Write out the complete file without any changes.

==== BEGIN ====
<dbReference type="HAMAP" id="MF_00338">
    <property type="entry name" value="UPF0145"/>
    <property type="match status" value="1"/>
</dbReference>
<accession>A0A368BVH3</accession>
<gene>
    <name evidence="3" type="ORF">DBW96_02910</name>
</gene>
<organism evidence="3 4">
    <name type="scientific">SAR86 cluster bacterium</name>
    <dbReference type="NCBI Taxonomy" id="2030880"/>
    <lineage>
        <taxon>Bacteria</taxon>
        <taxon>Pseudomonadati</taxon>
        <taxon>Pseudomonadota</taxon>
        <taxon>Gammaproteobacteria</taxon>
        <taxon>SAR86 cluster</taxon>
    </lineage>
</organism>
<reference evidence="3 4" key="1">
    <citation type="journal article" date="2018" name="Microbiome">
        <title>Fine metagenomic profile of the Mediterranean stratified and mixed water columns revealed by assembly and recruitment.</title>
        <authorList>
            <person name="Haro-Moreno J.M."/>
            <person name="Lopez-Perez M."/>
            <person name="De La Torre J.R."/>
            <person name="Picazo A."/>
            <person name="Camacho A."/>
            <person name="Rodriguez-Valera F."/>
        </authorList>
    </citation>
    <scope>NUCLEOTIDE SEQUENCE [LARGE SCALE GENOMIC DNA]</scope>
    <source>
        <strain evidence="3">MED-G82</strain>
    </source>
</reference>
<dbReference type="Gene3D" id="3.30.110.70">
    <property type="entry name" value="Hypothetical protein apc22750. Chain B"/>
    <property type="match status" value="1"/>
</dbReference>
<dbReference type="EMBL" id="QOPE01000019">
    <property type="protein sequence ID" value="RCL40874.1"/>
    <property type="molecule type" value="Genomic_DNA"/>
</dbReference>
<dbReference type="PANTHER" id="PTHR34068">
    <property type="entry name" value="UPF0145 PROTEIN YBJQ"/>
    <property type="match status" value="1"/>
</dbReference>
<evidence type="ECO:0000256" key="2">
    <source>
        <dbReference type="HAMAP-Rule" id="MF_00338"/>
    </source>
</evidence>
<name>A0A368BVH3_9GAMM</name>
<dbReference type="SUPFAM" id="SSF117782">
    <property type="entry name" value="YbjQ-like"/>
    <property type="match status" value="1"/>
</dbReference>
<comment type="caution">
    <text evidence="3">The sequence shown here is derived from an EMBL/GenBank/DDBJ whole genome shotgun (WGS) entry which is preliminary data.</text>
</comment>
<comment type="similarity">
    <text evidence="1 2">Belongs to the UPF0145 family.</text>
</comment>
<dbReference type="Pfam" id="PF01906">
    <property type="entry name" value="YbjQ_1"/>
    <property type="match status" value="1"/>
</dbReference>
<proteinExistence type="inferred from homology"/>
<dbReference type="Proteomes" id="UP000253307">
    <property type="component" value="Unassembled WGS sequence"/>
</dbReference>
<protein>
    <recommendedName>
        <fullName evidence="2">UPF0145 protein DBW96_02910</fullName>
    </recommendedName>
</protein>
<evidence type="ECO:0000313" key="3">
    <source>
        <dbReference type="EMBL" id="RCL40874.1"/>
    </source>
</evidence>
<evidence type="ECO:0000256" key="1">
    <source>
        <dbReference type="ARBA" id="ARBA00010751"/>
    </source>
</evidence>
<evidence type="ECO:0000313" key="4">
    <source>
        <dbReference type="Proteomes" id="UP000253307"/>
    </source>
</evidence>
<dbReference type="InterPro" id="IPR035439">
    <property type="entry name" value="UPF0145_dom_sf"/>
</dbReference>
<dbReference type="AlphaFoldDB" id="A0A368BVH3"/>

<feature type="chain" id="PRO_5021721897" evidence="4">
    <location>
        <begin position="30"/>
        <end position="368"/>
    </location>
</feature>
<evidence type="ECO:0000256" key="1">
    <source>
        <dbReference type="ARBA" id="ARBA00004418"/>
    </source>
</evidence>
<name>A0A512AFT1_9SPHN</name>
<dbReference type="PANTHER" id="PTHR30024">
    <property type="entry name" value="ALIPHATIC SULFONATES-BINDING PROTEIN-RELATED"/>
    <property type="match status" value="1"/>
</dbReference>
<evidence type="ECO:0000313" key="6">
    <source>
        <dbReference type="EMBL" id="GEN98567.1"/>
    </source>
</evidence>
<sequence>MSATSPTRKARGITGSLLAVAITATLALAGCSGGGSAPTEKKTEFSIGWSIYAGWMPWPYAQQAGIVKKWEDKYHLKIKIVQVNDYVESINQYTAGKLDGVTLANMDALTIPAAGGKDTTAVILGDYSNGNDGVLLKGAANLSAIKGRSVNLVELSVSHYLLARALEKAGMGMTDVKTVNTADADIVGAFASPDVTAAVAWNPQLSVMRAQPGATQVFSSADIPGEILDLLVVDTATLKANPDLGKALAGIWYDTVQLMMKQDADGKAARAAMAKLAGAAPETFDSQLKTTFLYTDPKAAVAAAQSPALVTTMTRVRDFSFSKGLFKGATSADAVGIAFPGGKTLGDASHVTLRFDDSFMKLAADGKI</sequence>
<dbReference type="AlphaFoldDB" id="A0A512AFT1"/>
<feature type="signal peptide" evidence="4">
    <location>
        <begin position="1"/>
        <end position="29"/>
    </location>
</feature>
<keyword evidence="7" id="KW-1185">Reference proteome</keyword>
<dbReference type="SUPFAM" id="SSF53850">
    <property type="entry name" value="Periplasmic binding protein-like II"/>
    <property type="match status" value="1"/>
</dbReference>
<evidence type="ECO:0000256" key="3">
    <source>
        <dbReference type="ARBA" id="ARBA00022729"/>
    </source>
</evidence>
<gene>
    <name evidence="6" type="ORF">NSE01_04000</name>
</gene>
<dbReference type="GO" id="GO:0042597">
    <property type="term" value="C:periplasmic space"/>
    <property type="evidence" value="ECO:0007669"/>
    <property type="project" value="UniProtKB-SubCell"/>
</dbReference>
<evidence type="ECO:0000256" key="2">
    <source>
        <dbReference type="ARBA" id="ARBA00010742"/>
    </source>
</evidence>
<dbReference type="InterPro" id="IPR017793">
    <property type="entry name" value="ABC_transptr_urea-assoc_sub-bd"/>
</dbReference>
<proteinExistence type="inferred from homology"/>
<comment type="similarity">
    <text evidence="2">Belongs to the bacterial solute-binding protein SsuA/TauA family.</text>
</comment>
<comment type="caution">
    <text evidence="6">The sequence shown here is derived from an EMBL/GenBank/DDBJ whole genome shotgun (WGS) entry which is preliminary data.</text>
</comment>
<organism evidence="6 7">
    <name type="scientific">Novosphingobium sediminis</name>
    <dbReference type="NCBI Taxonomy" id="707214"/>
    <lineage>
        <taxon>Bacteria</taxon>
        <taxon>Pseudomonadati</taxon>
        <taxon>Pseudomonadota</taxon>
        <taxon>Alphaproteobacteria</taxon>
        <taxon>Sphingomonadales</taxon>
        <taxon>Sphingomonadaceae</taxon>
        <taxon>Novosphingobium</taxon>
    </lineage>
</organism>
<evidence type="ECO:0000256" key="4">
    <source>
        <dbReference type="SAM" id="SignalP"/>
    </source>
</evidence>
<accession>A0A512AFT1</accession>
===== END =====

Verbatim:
<dbReference type="HAMAP" id="MF_00338">
    <property type="entry name" value="UPF0145"/>
    <property type="match status" value="1"/>
</dbReference>
<accession>A0A368BVH3</accession>
<gene>
    <name evidence="3" type="ORF">DBW96_02910</name>
</gene>
<organism evidence="3 4">
    <name type="scientific">SAR86 cluster bacterium</name>
    <dbReference type="NCBI Taxonomy" id="2030880"/>
    <lineage>
        <taxon>Bacteria</taxon>
        <taxon>Pseudomonadati</taxon>
        <taxon>Pseudomonadota</taxon>
        <taxon>Gammaproteobacteria</taxon>
        <taxon>SAR86 cluster</taxon>
    </lineage>
</organism>
<reference evidence="3 4" key="1">
    <citation type="journal article" date="2018" name="Microbiome">
        <title>Fine metagenomic profile of the Mediterranean stratified and mixed water columns revealed by assembly and recruitment.</title>
        <authorList>
            <person name="Haro-Moreno J.M."/>
            <person name="Lopez-Perez M."/>
            <person name="De La Torre J.R."/>
            <person name="Picazo A."/>
            <person name="Camacho A."/>
            <person name="Rodriguez-Valera F."/>
        </authorList>
    </citation>
    <scope>NUCLEOTIDE SEQUENCE [LARGE SCALE GENOMIC DNA]</scope>
    <source>
        <strain evidence="3">MED-G82</strain>
    </source>
</reference>
<dbReference type="Gene3D" id="3.30.110.70">
    <property type="entry name" value="Hypothetical protein apc22750. Chain B"/>
    <property type="match status" value="1"/>
</dbReference>
<dbReference type="EMBL" id="QOPE01000019">
    <property type="protein sequence ID" value="RCL40874.1"/>
    <property type="molecule type" value="Genomic_DNA"/>
</dbReference>
<dbReference type="PANTHER" id="PTHR34068">
    <property type="entry name" value="UPF0145 PROTEIN YBJQ"/>
    <property type="match status" value="1"/>
</dbReference>
<evidence type="ECO:0000256" key="2">
    <source>
        <dbReference type="HAMAP-Rule" id="MF_00338"/>
    </source>
</evidence>
<name>A0A368BVH3_9GAMM</name>
<dbReference type="SUPFAM" id="SSF117782">
    <property type="entry name" value="YbjQ-like"/>
    <property type="match status" value="1"/>
</dbReference>
<comment type="caution">
    <text evidence="3">The sequence shown here is derived from an EMBL/GenBank/DDBJ whole genome shotgun (WGS) entry which is preliminary data.</text>
</comment>
<comment type="similarity">
    <text evidence="1 2">Belongs to the UPF0145 family.</text>
</comment>
<dbReference type="Pfam" id="PF01906">
    <property type="entry name" value="YbjQ_1"/>
    <property type="match status" value="1"/>
</dbReference>
<proteinExistence type="inferred from homology"/>
<dbReference type="Proteomes" id="UP000253307">
    <property type="component" value="Unassembled WGS sequence"/>
</dbReference>
<protein>
    <recommendedName>
        <fullName evidence="2">UPF0145 protein DBW96_02910</fullName>
    </recommendedName>
</protein>
<evidence type="ECO:0000313" key="3">
    <source>
        <dbReference type="EMBL" id="RCL40874.1"/>
    </source>
</evidence>
<evidence type="ECO:0000256" key="1">
    <source>
        <dbReference type="ARBA" id="ARBA00010751"/>
    </source>
</evidence>
<evidence type="ECO:0000313" key="4">
    <source>
        <dbReference type="Proteomes" id="UP000253307"/>
    </source>
</evidence>
<dbReference type="InterPro" id="IPR035439">
    <property type="entry name" value="UPF0145_dom_sf"/>
</dbReference>
<dbReference type="AlphaFoldDB" id="A0A368BVH3"/>

<feature type="chain" id="PRO_5021721897" evidence="4">
    <location>
        <begin position="30"/>
        <end position="368"/>
    </location>
</feature>
<evidence type="ECO:0000256" key="1">
    <source>
        <dbReference type="ARBA" id="ARBA00004418"/>
    </source>
</evidence>
<name>A0A512AFT1_9SPHN</name>
<dbReference type="PANTHER" id="PTHR30024">
    <property type="entry name" value="ALIPHATIC SULFONATES-BINDING PROTEIN-RELATED"/>
    <property type="match status" value="1"/>
</dbReference>
<evidence type="ECO:0000313" key="6">
    <source>
        <dbReference type="EMBL" id="GEN98567.1"/>
    </source>
</evidence>
<sequence>MSATSPTRKARGITGSLLAVAITATLALAGCSGGGSAPTEKKTEFSIGWSIYAGWMPWPYAQQAGIVKKWEDKYHLKIKIVQVNDYVESINQYTAGKLDGVTLANMDALTIPAAGGKDTTAVILGDYSNGNDGVLLKGAANLSAIKGRSVNLVELSVSHYLLARALEKAGMGMTDVKTVNTADADIVGAFASPDVTAAVAWNPQLSVMRAQPGATQVFSSADIPGEILDLLVVDTATLKANPDLGKALAGIWYDTVQLMMKQDADGKAARAAMAKLAGAAPETFDSQLKTTFLYTDPKAAVAAAQSPALVTTMTRVRDFSFSKGLFKGATSADAVGIAFPGGKTLGDASHVTLRFDDSFMKLAADGKI</sequence>
<dbReference type="AlphaFoldDB" id="A0A512AFT1"/>
<feature type="signal peptide" evidence="4">
    <location>
        <begin position="1"/>
        <end position="29"/>
    </location>
</feature>
<keyword evidence="7" id="KW-1185">Reference proteome</keyword>
<dbReference type="SUPFAM" id="SSF53850">
    <property type="entry name" value="Periplasmic binding protein-like II"/>
    <property type="match status" value="1"/>
</dbReference>
<evidence type="ECO:0000256" key="3">
    <source>
        <dbReference type="ARBA" id="ARBA00022729"/>
    </source>
</evidence>
<gene>
    <name evidence="6" type="ORF">NSE01_04000</name>
</gene>
<dbReference type="GO" id="GO:0042597">
    <property type="term" value="C:periplasmic space"/>
    <property type="evidence" value="ECO:0007669"/>
    <property type="project" value="UniProtKB-SubCell"/>
</dbReference>
<evidence type="ECO:0000256" key="2">
    <source>
        <dbReference type="ARBA" id="ARBA00010742"/>
    </source>
</evidence>
<dbReference type="InterPro" id="IPR017793">
    <property type="entry name" value="ABC_transptr_urea-assoc_sub-bd"/>
</dbReference>
<proteinExistence type="inferred from homology"/>
<comment type="similarity">
    <text evidence="2">Belongs to the bacterial solute-binding protein SsuA/TauA family.</text>
</comment>
<comment type="caution">
    <text evidence="6">The sequence shown here is derived from an EMBL/GenBank/DDBJ whole genome shotgun (WGS) entry which is preliminary data.</text>
</comment>
<organism evidence="6 7">
    <name type="scientific">Novosphingobium sediminis</name>
    <dbReference type="NCBI Taxonomy" id="707214"/>
    <lineage>
        <taxon>Bacteria</taxon>
        <taxon>Pseudomonadati</taxon>
        <taxon>Pseudomonadota</taxon>
        <taxon>Alphaproteobacteria</taxon>
        <taxon>Sphingomonadales</taxon>
        <taxon>Sphingomonadaceae</taxon>
        <taxon>Novosphingobium</taxon>
    </lineage>
</organism>
<evidence type="ECO:0000256" key="4">
    <source>
        <dbReference type="SAM" id="SignalP"/>
    </source>
</evidence>
<accession>A0A512AFT1</accession>